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### Course: Class 11 Physics (India)>Unit 8

Lesson 8: Optimal angle for a projectile

# Optimal angle for a projectile part 1: Components of initial velocity

You want a projectile to fly as far as possible, at which angle should you launch it? We'll start with formulas for the initial velocity. Created by Sal Khan.

## Want to join the conversation?

• What do you do if the problem given does not have an angle? What equation do you use to find the angle?
• I think you can use reverse trigonometry, if it gives you two sides you can use Pythagorean because it'll be a right triangle, and you can plug in the side lengths for reverse trigonometry.
• What do scos and ssin mean?
• s is the velocity of the thrown object
scos is the horirontal component of the velocity while ssin is the vertical component of the velocity
• i noticed that you use the theta symbol and i would like to know what it means.
• It's just that: a symbol. Similar to x or y. It is Greek. It is commonly used to represent an angle.
• How would the problem change if you are given an initial or final height of something other than 0?
• how do you derive the maximum height reached by the object?
• I'm assuming you want the answer, and not a mathematical proof.
For just a quick review, the three most important equations in projectile motion are:
Δx = vt + (1/2)at^2
vfinal = vinitial+ at
(vfinal)^2 = (vinitial)^2 + 2aΔx

The maximum height of a projectile can be found from the formula (v)^2 = 2aΔy, where v is the initial vertical velocity of the projectile and a is the acceleration (most often 9.8 m/s/s, or "little g"). The formula can be rearranged to find the vertical displacement (maximum height):
Δy = v/2a
• how do you write maximum height?
• Why are we using speed instead of velocity again?
• why wouldn't it be velocity if it was a speed with a direction?
• When teacher want talk only about magnitude of velocity he use word "speed". Additional information, If your solving 1 dimensional vector problems including velocity you can keep the arrows at the top off they are not needed your sign take care of direction .
• can you find an angle if only given the the total time and total distance?
• Well first break up the initial velocity into components:
vx = vi cos θ (velocity in x direction)
Solve for vi:
vi = vx/cos θ
We know distance and time, so vx = d/t which is a value.
So vi = (d/t) / cos θ
vy = vi sin θ (initial velocity in y direction)
Substitute vi:
vy = [(d/t) / cos θ] sin θ
a = -9.8 m/s^2 is assumed
So we have initial velocity in y direction, acceleration, and time.
We can use the kinematic equation: vf = vy + a*t. If we substitute in what we know there are still 2 unknowns, vf and θ. What to do? We need another equation...
I know! We should halve the time. This is when we know vf = 0 m/s as the object is at its maximum height:
0 = [ (d/t) / cos θ ] sin θ + a * (t/2)
The only unknown is θ. Did we do it?? Test it on a problem that has all these variables!!
• A projectile is thrown with an initial velocity which has horizontal component of 4 m/s. What will be its horizontal speed after 3 seconds?
• The horizontal velocity will not change since the acceleration from gravity only acts on the vertical component of the velocity.

## Video transcript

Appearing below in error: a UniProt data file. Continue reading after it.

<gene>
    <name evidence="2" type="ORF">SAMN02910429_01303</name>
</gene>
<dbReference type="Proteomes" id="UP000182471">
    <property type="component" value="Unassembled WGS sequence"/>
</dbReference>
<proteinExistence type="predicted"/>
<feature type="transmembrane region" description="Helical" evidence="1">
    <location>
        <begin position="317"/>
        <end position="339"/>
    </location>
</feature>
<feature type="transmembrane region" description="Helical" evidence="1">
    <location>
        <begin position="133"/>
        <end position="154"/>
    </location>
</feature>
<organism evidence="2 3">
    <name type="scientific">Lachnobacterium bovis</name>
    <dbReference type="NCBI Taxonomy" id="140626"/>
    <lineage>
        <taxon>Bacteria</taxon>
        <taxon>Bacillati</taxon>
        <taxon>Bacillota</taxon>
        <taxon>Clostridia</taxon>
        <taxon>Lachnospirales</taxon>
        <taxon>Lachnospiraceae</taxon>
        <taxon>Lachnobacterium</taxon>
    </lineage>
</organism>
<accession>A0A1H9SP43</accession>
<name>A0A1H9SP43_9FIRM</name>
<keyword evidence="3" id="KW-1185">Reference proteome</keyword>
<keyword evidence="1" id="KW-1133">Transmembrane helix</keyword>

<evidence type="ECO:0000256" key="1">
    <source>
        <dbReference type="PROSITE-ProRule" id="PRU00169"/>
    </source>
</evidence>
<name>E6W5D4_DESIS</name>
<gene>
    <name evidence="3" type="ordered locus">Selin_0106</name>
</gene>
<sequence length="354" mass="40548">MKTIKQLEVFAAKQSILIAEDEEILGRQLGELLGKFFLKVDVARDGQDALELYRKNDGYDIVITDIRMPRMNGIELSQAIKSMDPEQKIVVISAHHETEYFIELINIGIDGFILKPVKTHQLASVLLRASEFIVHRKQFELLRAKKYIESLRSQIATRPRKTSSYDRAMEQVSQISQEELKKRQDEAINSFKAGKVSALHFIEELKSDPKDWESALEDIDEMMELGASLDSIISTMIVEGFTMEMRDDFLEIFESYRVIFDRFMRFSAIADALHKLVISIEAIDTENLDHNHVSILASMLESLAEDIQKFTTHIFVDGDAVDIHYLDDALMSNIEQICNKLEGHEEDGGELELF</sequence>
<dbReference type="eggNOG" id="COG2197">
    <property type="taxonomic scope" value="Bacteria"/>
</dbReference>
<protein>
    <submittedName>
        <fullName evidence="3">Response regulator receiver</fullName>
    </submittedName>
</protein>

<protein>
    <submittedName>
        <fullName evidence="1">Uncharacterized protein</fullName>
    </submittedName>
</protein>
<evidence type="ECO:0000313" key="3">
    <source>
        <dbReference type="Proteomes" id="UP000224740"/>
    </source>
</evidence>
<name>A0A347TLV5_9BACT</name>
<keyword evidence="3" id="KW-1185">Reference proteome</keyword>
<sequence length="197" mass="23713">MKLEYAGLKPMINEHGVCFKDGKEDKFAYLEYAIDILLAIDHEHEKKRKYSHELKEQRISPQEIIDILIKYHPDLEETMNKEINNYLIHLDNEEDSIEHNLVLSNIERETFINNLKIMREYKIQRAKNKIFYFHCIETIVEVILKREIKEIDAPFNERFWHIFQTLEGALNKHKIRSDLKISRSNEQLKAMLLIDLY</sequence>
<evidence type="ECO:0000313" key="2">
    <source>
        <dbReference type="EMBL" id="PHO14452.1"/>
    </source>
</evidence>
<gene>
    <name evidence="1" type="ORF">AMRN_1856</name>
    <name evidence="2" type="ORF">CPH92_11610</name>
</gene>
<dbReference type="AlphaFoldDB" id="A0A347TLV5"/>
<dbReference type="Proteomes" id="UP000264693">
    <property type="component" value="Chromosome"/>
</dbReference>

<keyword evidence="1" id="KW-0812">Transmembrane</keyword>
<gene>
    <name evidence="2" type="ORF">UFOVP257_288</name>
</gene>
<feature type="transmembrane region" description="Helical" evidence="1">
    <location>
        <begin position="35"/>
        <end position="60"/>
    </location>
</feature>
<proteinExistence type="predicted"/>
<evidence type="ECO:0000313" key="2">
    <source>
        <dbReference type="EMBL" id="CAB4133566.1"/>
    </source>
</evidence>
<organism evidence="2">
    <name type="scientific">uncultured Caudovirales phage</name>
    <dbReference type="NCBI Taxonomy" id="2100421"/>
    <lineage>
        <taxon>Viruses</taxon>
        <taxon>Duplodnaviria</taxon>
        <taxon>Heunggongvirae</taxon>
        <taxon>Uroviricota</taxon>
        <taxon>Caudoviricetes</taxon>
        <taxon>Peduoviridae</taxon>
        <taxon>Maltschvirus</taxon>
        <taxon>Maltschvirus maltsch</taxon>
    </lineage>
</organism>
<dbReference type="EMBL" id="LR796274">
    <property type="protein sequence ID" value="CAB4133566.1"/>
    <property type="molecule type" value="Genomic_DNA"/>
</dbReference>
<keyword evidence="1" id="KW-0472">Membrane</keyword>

Let's say we're going to shoot some object into the air at an angle. Let's say its speed is s and the angle at which we shoot it, the angle above the horizontal is theta. What I want to do in this video is figure out how far this object is going to travel as a function of the angle and as a function of the speed, but we're going to assume that we're given the speed. That that's a bit of a constant. So if this is the ground right here, we want to figure out how far this thing is going to travel. So you can imagine, it's going to travel in this parabolic path and land at some point out there. And so if this is at distance 0, we could call this distance out here distance d. Now whenever you do any problem like this where you're shooting something off at an angle, the best first step is to break down that vector. Remember, a vector is something that has magnitude and direction. The magnitude is s. Maybe feet per second or miles per hour. And the direction is theta. So if you have s and theta, you're giving me a vector. And so what you want to do is you want to break this vector down into its vertical and horizontal components first and then deal with them separately. One, to help you figure out how long you're in the air. And then, the other to figure out how far you actually travel. So let me make a big version of the vector right there. Once again, the magnitude of the vector is s. So you could imagine that the length of this arrow is s. And this angle right here is theta. And to break it down into its horizontal and vertical components, we just set up a right triangle and just use our basic trig ratios. So let me do that. So this is the ground right there. I can drop a vertical from the tip of that arrow to set up a right triangle. And the length of the-- or the magnitude of the vertical component of our velocity is going to be this length right here. That is going to be-- you could imagine, the length of that is going to be our vertical speed. So this is our vertical speed. Maybe I'll just call that the speed sub vertical. And then, this right here, the length of this part of the triangle-- let me do that in a different color. The length of this part of the triangle is going to be our horizontal speed, or the component of this velocity in the horizontal direction. And I use this word velocity when I specify a speed and a direction. Speed is just the magnitude of the velocity. So the magnitude of this side is going to be speed horizontal. And to figure it out, you literally use our basic trig ratios. So we have a right triangle. This is the hypotenuse. And we could write down soh cah toa up here. Let me write it down in yellow. soh cah toa. And this tells us that sine is opposite over hypotenuse, cosine is adjacent over hypotenuse and tangent is opposite over adjacent. So let's see what we can do. We're assuming we know theta, we know s. We want to figure out what the vertical and the horizontal components are. So what's the vertical component going to be? Well the vertical component is opposite this theta. But we know the hypotenuse is s, so we could use sine because that deals with the opposite and the hypotenuse. And the sine function tells us that sine of theta-- actually, let me do this in green since we're doing all the vertical stuff in green. Sine of theta is going to be equal to opposite, which is the magnitude of our vertical velocity. So the opposite side is this side right here, over our hypotenuse. And our hypotenuse is the speed s. And so if we want to solve for our vertical velocity or the vertical component of our velocity, we multiply both sides of this equation by s. So you get s sine of theta is equal to the vertical component of our velocity, s sine of theta. And now for the horizontal component we do the same thing, but we don't use sine anymore. This is now adjacent to the angle. So cosine deals with the adjacent side and the hypotenuse. So we could say that the cosine of theta is equal to the adjacent side to the angle, that is the horizontal speed, over the hypotenuse. The hypotenuse is this length right here, over s. So if we want to solve for the horizontal speed or the horizontal component or the magnitude of the horizontal component, we'd just multiply both sides times s. And you get s cosine of theta is equal to the horizontal component. So we now know how fast we are travelling in this direction, in the horizontal component. We know that that is going to be s cosine of theta. And we know in the vertical direction-- let me do that in the vertical direction, the magnitude is s sine of theta. It is s sine of theta. So now that we've broken up into the two components, we're ready to figure out how long we're going to be in the air.